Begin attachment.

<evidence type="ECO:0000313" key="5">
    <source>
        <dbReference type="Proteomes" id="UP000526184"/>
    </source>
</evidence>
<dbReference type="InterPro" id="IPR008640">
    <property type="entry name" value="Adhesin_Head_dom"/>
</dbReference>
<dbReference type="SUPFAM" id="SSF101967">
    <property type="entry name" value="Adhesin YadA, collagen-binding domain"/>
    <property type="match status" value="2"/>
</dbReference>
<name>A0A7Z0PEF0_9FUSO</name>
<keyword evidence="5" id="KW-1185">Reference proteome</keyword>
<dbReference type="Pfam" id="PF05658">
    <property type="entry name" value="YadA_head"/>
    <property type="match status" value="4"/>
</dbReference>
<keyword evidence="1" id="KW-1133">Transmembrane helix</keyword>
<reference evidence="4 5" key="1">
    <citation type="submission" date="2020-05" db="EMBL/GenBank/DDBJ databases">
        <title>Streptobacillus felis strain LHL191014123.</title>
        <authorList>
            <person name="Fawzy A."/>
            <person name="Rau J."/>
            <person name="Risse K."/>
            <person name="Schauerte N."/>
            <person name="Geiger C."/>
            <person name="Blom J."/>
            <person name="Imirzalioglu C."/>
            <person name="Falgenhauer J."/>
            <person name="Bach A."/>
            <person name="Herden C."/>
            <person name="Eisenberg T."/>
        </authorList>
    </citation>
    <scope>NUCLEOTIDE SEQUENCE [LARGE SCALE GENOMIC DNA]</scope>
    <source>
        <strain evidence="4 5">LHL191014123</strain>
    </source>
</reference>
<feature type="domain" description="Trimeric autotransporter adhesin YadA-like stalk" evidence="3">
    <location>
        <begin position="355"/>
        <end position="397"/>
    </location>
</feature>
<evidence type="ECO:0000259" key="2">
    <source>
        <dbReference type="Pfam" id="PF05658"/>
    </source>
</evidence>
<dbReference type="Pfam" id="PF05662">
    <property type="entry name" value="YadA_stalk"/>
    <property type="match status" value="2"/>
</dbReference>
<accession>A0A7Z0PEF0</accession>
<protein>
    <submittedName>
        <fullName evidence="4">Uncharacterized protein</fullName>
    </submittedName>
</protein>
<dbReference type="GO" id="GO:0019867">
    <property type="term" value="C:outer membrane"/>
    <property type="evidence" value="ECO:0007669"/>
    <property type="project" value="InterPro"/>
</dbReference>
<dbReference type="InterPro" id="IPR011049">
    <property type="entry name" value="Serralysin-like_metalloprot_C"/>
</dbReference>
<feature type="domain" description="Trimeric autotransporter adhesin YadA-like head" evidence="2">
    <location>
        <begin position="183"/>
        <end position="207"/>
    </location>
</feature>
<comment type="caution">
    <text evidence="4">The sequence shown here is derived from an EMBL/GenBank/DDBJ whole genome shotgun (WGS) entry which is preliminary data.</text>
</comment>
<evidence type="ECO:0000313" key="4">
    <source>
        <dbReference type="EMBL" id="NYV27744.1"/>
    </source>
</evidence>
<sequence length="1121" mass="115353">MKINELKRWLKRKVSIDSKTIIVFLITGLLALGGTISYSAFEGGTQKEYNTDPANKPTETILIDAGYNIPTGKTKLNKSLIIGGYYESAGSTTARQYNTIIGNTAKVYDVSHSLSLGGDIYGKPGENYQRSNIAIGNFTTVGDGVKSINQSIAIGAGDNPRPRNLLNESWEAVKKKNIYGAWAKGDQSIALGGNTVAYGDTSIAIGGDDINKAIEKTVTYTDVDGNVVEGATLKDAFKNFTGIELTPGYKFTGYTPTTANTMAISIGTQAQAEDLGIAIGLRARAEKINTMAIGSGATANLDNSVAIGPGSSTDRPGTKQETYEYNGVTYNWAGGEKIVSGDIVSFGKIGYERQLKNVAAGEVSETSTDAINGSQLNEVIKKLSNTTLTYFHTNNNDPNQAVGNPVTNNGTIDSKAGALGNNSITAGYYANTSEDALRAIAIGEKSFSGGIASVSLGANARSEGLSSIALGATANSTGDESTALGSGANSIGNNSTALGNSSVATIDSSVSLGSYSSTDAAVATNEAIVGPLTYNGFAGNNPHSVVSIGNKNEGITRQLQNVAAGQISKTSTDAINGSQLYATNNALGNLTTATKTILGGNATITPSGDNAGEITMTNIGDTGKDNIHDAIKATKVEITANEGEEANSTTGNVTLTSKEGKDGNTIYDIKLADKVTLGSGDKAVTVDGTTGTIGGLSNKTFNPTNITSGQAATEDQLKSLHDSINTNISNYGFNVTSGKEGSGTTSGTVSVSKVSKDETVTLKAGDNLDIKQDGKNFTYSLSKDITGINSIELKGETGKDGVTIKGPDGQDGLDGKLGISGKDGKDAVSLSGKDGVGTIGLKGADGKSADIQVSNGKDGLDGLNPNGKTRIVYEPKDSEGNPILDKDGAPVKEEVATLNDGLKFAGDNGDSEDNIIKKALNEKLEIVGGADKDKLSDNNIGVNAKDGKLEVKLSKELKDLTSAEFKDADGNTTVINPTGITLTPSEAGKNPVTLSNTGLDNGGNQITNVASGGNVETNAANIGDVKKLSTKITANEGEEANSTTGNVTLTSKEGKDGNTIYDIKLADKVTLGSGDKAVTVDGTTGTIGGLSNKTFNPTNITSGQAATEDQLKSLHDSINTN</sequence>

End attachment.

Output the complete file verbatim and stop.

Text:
<evidence type="ECO:0000313" key="5">
    <source>
        <dbReference type="Proteomes" id="UP000526184"/>
    </source>
</evidence>
<dbReference type="InterPro" id="IPR008640">
    <property type="entry name" value="Adhesin_Head_dom"/>
</dbReference>
<dbReference type="SUPFAM" id="SSF101967">
    <property type="entry name" value="Adhesin YadA, collagen-binding domain"/>
    <property type="match status" value="2"/>
</dbReference>
<name>A0A7Z0PEF0_9FUSO</name>
<keyword evidence="5" id="KW-1185">Reference proteome</keyword>
<dbReference type="Pfam" id="PF05658">
    <property type="entry name" value="YadA_head"/>
    <property type="match status" value="4"/>
</dbReference>
<keyword evidence="1" id="KW-1133">Transmembrane helix</keyword>
<reference evidence="4 5" key="1">
    <citation type="submission" date="2020-05" db="EMBL/GenBank/DDBJ databases">
        <title>Streptobacillus felis strain LHL191014123.</title>
        <authorList>
            <person name="Fawzy A."/>
            <person name="Rau J."/>
            <person name="Risse K."/>
            <person name="Schauerte N."/>
            <person name="Geiger C."/>
            <person name="Blom J."/>
            <person name="Imirzalioglu C."/>
            <person name="Falgenhauer J."/>
            <person name="Bach A."/>
            <person name="Herden C."/>
            <person name="Eisenberg T."/>
        </authorList>
    </citation>
    <scope>NUCLEOTIDE SEQUENCE [LARGE SCALE GENOMIC DNA]</scope>
    <source>
        <strain evidence="4 5">LHL191014123</strain>
    </source>
</reference>
<feature type="domain" description="Trimeric autotransporter adhesin YadA-like stalk" evidence="3">
    <location>
        <begin position="355"/>
        <end position="397"/>
    </location>
</feature>
<evidence type="ECO:0000259" key="2">
    <source>
        <dbReference type="Pfam" id="PF05658"/>
    </source>
</evidence>
<dbReference type="Pfam" id="PF05662">
    <property type="entry name" value="YadA_stalk"/>
    <property type="match status" value="2"/>
</dbReference>
<accession>A0A7Z0PEF0</accession>
<protein>
    <submittedName>
        <fullName evidence="4">Uncharacterized protein</fullName>
    </submittedName>
</protein>
<dbReference type="GO" id="GO:0019867">
    <property type="term" value="C:outer membrane"/>
    <property type="evidence" value="ECO:0007669"/>
    <property type="project" value="InterPro"/>
</dbReference>
<dbReference type="InterPro" id="IPR011049">
    <property type="entry name" value="Serralysin-like_metalloprot_C"/>
</dbReference>
<feature type="domain" description="Trimeric autotransporter adhesin YadA-like head" evidence="2">
    <location>
        <begin position="183"/>
        <end position="207"/>
    </location>
</feature>
<comment type="caution">
    <text evidence="4">The sequence shown here is derived from an EMBL/GenBank/DDBJ whole genome shotgun (WGS) entry which is preliminary data.</text>
</comment>
<evidence type="ECO:0000313" key="4">
    <source>
        <dbReference type="EMBL" id="NYV27744.1"/>
    </source>
</evidence>
<sequence length="1121" mass="115353">MKINELKRWLKRKVSIDSKTIIVFLITGLLALGGTISYSAFEGGTQKEYNTDPANKPTETILIDAGYNIPTGKTKLNKSLIIGGYYESAGSTTARQYNTIIGNTAKVYDVSHSLSLGGDIYGKPGENYQRSNIAIGNFTTVGDGVKSINQSIAIGAGDNPRPRNLLNESWEAVKKKNIYGAWAKGDQSIALGGNTVAYGDTSIAIGGDDINKAIEKTVTYTDVDGNVVEGATLKDAFKNFTGIELTPGYKFTGYTPTTANTMAISIGTQAQAEDLGIAIGLRARAEKINTMAIGSGATANLDNSVAIGPGSSTDRPGTKQETYEYNGVTYNWAGGEKIVSGDIVSFGKIGYERQLKNVAAGEVSETSTDAINGSQLNEVIKKLSNTTLTYFHTNNNDPNQAVGNPVTNNGTIDSKAGALGNNSITAGYYANTSEDALRAIAIGEKSFSGGIASVSLGANARSEGLSSIALGATANSTGDESTALGSGANSIGNNSTALGNSSVATIDSSVSLGSYSSTDAAVATNEAIVGPLTYNGFAGNNPHSVVSIGNKNEGITRQLQNVAAGQISKTSTDAINGSQLYATNNALGNLTTATKTILGGNATITPSGDNAGEITMTNIGDTGKDNIHDAIKATKVEITANEGEEANSTTGNVTLTSKEGKDGNTIYDIKLADKVTLGSGDKAVTVDGTTGTIGGLSNKTFNPTNITSGQAATEDQLKSLHDSINTNISNYGFNVTSGKEGSGTTSGTVSVSKVSKDETVTLKAGDNLDIKQDGKNFTYSLSKDITGINSIELKGETGKDGVTIKGPDGQDGLDGKLGISGKDGKDAVSLSGKDGVGTIGLKGADGKSADIQVSNGKDGLDGLNPNGKTRIVYEPKDSEGNPILDKDGAPVKEEVATLNDGLKFAGDNGDSEDNIIKKALNEKLEIVGGADKDKLSDNNIGVNAKDGKLEVKLSKELKDLTSAEFKDADGNTTVINPTGITLTPSEAGKNPVTLSNTGLDNGGNQITNVASGGNVETNAANIGDVKKLSTKITANEGEEANSTTGNVTLTSKEGKDGNTIYDIKLADKVTLGSGDKAVTVDGTTGTIGGLSNKTFNPTNITSGQAATEDQLKSLHDSINTN</sequence>